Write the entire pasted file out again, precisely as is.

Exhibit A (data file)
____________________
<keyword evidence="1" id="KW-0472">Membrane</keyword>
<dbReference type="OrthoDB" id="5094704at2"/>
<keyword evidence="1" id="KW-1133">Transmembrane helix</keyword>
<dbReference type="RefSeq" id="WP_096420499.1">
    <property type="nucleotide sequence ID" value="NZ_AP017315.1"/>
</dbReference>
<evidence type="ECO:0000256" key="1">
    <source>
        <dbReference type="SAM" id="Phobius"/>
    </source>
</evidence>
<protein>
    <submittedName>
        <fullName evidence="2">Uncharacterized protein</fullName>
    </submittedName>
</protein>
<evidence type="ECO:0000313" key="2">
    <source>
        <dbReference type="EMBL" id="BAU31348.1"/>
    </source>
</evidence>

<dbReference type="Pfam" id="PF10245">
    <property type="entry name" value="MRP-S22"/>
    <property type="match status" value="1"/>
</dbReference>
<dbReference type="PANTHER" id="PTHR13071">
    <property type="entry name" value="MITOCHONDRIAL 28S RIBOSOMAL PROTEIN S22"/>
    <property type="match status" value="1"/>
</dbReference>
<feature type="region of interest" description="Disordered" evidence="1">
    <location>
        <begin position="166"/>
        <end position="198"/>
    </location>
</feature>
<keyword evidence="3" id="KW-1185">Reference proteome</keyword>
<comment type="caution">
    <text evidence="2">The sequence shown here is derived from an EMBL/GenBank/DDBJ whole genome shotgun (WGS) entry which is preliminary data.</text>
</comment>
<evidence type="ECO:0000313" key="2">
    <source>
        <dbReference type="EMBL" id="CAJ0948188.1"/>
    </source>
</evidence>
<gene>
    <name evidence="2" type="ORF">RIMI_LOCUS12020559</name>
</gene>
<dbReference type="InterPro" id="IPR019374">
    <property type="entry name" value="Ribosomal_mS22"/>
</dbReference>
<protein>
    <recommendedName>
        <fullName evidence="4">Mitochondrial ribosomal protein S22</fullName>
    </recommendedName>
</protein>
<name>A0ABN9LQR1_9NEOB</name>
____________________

<keyword evidence="1" id="KW-0472">Membrane</keyword>
<dbReference type="OrthoDB" id="5094704at2"/>
<keyword evidence="1" id="KW-1133">Transmembrane helix</keyword>
<dbReference type="RefSeq" id="WP_096420499.1">
    <property type="nucleotide sequence ID" value="NZ_AP017315.1"/>
</dbReference>
<evidence type="ECO:0000256" key="1">
    <source>
        <dbReference type="SAM" id="Phobius"/>
    </source>
</evidence>
<protein>
    <submittedName>
        <fullName evidence="2">Uncharacterized protein</fullName>
    </submittedName>
</protein>
<evidence type="ECO:0000313" key="2">
    <source>
        <dbReference type="EMBL" id="BAU31348.1"/>
    </source>
</evidence>

<dbReference type="Pfam" id="PF10245">
    <property type="entry name" value="MRP-S22"/>
    <property type="match status" value="1"/>
</dbReference>
<dbReference type="PANTHER" id="PTHR13071">
    <property type="entry name" value="MITOCHONDRIAL 28S RIBOSOMAL PROTEIN S22"/>
    <property type="match status" value="1"/>
</dbReference>
<feature type="region of interest" description="Disordered" evidence="1">
    <location>
        <begin position="166"/>
        <end position="198"/>
    </location>
</feature>
<keyword evidence="3" id="KW-1185">Reference proteome</keyword>
<comment type="caution">
    <text evidence="2">The sequence shown here is derived from an EMBL/GenBank/DDBJ whole genome shotgun (WGS) entry which is preliminary data.</text>
</comment>
<evidence type="ECO:0000313" key="2">
    <source>
        <dbReference type="EMBL" id="CAJ0948188.1"/>
    </source>
</evidence>
<gene>
    <name evidence="2" type="ORF">RIMI_LOCUS12020559</name>
</gene>
<dbReference type="InterPro" id="IPR019374">
    <property type="entry name" value="Ribosomal_mS22"/>
</dbReference>
<protein>
    <recommendedName>
        <fullName evidence="4">Mitochondrial ribosomal protein S22</fullName>
    </recommendedName>
</protein>
<name>A0ABN9LQR1_9NEOB</name>